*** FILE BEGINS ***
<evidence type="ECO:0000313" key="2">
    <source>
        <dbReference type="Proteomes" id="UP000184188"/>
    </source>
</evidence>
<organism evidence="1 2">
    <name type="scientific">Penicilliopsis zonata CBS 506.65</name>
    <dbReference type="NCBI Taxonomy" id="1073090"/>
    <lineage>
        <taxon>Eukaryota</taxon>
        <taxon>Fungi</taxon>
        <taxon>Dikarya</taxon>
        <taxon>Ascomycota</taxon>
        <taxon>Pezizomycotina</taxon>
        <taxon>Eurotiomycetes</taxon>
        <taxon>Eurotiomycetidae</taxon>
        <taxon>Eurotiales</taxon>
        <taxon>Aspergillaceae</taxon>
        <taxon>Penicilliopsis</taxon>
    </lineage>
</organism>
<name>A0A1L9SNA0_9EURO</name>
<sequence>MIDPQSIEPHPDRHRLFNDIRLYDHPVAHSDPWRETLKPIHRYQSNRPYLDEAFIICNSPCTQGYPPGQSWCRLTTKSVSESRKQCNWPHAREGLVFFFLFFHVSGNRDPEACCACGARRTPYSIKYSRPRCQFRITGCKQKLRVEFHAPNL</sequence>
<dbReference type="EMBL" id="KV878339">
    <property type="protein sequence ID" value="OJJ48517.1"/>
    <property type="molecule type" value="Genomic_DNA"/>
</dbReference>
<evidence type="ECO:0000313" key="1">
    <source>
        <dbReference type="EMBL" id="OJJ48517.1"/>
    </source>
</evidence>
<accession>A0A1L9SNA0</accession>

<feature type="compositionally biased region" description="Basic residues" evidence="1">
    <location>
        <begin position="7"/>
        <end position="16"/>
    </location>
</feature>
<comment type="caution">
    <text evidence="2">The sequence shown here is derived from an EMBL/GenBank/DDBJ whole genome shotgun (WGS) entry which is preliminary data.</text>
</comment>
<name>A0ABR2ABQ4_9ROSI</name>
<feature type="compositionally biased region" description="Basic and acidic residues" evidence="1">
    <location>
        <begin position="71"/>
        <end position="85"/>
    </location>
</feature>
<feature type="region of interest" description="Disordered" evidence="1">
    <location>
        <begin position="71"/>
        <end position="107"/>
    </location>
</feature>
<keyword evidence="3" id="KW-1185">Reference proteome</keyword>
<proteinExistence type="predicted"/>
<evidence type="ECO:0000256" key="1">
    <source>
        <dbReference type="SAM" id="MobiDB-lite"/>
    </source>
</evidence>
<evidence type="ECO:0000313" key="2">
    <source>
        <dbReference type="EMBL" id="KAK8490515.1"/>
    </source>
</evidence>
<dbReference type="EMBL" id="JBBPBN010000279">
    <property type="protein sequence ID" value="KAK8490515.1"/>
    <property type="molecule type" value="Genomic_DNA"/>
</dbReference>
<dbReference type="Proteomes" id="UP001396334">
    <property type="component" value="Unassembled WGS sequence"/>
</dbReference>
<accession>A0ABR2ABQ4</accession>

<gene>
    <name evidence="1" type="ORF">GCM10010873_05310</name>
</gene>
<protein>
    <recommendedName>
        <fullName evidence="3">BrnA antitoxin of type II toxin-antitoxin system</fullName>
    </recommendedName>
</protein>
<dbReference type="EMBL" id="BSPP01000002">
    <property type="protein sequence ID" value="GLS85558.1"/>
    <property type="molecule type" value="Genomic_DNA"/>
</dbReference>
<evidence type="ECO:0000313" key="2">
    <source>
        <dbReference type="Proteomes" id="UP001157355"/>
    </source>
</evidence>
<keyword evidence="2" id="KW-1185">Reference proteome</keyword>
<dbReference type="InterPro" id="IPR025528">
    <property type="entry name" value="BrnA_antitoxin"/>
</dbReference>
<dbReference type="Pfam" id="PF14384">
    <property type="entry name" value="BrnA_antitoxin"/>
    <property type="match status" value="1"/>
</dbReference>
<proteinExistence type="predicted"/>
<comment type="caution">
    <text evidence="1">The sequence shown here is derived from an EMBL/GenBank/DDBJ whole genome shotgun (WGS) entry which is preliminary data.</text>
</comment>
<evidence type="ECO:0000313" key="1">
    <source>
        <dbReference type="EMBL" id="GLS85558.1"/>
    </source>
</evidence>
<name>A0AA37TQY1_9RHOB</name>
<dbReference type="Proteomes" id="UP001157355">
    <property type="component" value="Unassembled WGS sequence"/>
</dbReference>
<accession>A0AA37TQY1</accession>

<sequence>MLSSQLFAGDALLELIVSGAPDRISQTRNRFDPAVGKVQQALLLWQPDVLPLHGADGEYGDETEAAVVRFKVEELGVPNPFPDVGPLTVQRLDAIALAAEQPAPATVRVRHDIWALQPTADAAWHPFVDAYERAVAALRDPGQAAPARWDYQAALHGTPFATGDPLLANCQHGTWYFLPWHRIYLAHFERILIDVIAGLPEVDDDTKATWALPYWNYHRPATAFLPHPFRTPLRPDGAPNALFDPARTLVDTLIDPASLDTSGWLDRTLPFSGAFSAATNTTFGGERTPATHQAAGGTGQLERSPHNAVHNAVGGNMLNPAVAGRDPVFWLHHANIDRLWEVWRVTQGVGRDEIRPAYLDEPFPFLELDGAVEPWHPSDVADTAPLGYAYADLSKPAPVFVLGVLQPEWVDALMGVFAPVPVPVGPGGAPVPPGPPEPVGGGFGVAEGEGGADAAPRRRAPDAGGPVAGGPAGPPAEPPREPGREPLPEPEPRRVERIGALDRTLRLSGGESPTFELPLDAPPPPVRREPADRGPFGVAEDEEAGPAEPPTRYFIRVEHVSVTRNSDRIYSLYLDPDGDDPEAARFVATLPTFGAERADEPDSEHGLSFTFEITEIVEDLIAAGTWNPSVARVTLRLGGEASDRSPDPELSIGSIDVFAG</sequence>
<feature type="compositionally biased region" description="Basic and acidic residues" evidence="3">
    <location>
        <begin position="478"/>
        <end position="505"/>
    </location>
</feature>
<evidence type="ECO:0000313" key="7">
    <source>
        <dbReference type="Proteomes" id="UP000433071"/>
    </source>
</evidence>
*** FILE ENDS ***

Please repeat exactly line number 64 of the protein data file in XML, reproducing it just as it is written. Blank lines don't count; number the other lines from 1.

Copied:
    <source>